The star of Get Out explains the new "I wish I could have voted for Obama a third time." Daniel Kaluuya is still riding high from the Golden Globes on Sunday, and why wouldn't he be? He got a a hug from Oprah. And floating somewhere in the ether is a photo of him, Oprah, and Denzel Washington. Even if you can't find it, just knowing there's a picture like that out there, with you in it, is a hell of a rush.
It's not really a surprise. Ever since the Wall Street Journal dropped their story that Donald Trump allegedly paid hush money to an adult film star to keep quiet about their relationship, the president's administration has been reeling from... well, mostly, from Trump's "shithole"comments.
"This design is kind of ridiculous. Look how big he is! It just says 'Josh says Mosh.' That’s so outrageous. This is Youth of Today's first shirt, which I got from Matt Bold who sang for Bold. I have a picture of Matt Bold wearing this shirt with Crippled Youth. It had to be ’85. He’s playing bass in the picture at the first Anthrax in CT. Youth of Today is my favorite band, they’re the band I try to collect the most, and this is the craziest thing I have. There are very few of these.
Muck Rack makes it simple to find people, tweets, or articles that mention any name, keyword, company, hashtag etc. We've compiled this guide to help you make the most of your search.
Selecting a term
Start searching tweets, articles from media outlets, articles mentioned in tweets, journalists'
names, titles and bios with some suggested searches:
Companies or Topics (e.g. iPhone, Microsoft)
Phrases (e.g. "cloud computing") — use quotes to keep the terms together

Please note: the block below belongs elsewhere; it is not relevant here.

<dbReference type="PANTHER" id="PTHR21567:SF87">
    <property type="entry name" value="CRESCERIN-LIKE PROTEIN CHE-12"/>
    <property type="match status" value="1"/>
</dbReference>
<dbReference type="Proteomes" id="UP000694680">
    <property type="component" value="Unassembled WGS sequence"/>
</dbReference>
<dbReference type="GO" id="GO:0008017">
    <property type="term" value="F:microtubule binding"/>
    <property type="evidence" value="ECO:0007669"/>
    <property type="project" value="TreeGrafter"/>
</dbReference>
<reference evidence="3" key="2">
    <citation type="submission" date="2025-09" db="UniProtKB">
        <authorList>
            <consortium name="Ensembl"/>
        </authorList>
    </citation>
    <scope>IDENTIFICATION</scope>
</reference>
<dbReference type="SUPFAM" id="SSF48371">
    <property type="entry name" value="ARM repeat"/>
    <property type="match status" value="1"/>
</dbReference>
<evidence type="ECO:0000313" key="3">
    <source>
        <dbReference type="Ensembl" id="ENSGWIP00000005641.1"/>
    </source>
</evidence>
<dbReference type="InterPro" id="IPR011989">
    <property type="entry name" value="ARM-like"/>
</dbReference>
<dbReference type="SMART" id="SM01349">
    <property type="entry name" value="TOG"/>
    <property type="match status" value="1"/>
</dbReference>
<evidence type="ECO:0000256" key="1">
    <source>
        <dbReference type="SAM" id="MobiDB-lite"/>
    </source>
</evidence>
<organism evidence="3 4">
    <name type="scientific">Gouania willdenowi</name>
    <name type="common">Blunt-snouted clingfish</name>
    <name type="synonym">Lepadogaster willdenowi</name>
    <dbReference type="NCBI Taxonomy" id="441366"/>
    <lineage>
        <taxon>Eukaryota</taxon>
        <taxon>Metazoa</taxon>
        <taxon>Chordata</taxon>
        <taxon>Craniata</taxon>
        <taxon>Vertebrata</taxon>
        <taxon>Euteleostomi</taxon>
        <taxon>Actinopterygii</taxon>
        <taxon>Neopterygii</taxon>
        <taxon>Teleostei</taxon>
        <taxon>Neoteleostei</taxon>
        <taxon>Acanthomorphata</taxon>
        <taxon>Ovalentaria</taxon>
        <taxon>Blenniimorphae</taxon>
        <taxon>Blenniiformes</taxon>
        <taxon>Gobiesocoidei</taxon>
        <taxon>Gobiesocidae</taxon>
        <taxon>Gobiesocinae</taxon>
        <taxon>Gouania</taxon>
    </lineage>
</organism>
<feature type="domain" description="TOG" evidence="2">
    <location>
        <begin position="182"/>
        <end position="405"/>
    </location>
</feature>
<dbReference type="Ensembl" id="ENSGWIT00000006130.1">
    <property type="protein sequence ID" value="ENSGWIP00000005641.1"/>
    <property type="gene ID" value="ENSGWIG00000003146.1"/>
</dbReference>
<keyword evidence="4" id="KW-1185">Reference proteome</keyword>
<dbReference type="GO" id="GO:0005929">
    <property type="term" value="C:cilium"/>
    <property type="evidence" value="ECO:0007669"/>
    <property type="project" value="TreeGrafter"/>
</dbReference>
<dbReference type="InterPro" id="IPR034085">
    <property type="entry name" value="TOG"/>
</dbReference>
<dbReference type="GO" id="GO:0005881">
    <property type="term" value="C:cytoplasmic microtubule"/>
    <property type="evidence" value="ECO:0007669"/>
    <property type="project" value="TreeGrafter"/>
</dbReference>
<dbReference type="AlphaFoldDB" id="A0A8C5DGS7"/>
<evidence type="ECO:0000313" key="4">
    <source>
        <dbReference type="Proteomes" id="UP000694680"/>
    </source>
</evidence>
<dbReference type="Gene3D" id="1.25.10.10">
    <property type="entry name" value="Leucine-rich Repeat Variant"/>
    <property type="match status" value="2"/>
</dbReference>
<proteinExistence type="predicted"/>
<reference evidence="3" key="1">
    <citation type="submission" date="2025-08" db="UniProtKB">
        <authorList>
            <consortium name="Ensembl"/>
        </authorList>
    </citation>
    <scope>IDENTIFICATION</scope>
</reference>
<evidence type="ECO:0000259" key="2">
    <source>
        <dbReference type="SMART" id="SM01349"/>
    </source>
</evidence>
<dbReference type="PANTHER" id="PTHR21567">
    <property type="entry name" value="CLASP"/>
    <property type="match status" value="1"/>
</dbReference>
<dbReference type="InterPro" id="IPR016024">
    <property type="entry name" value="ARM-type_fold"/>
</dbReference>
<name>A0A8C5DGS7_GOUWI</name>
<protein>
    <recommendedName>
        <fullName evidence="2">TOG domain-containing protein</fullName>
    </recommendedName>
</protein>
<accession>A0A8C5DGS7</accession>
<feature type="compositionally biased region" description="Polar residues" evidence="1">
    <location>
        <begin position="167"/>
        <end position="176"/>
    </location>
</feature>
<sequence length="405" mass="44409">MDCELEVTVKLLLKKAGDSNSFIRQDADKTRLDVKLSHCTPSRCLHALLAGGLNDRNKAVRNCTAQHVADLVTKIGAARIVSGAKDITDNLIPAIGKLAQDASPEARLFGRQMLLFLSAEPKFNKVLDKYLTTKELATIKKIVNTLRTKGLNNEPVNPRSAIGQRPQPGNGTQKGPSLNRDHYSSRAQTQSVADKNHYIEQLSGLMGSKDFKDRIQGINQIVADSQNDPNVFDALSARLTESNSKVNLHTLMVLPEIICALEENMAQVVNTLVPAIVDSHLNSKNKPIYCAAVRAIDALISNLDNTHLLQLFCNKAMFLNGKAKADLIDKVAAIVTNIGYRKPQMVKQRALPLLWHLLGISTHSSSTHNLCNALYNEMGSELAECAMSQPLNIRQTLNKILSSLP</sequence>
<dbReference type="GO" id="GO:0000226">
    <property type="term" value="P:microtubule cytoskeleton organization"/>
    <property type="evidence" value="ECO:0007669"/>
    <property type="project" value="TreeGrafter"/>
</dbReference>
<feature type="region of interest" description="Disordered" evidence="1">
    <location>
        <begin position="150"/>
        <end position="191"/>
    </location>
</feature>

Twitter handles (e.g. @username) — returns those who have mentioned or replied to
Names (e.g. "David Pogue")
Hashtags (e.g. #sxsw, #london2012)
Bio details (e.g. vegan, Olympics, father)
Muck Rack's Advanced Search allows for many boolean operators.
Find results that mention multiple specified terms, use AND or
+. For example, ensure each result contains both Elon Musk and Mark Zuckerberg by
searching Musk AND Zuckerberg or Musk + Zuckerberg.
Use the operators OR or , to broaden your search when you'd like either of
multiple terms to appear in results. (This is the default behavior of our search when no operators
are used). For example, results will contain either cake or cookie by searching cake OR cookie or cake,cookie
Use NOT or - to subtract results from your search. For
example, searching Disney will yield results about the Walt Disney Company as well as Walt Disney
World Resort. To exclude mentions of Disney World, search for Disney -World or Disney
When using one of these operators with a phrase, enclose it in quotation marks. For example, you can
find results about smartphones excluding Apple's iPhone 4S by searching smartphone -"iPhone
Exact case matching or punctuation
If you're searching for a brand name or keyword that relies on specific punctuation marks or capitalization, you can
find results that match your exact query by adding matchcase: before the keyword you're searching for, like matchcase:E*TRADE .
Use parentheses to separate multiple
boolean phrases. For example, to find journalists talking about having fun in Disney World or
Disneyland, search for ("disney world" OR disneyland) AND fun.
An asterisk can be used to search for any variation of a root word truncated by the asterisk. For example, searching for admin* will return results for administrator, administration, administer, administered, etc.
A near operator is an AND operator where you can control the distance between the words. You can vary the distance the near operation uses by adding a forward slash and number (between 0-99) such as strawberries NEAR/10 "whipped cream", which means the strawberries must exist within 10 words of "whipped cream".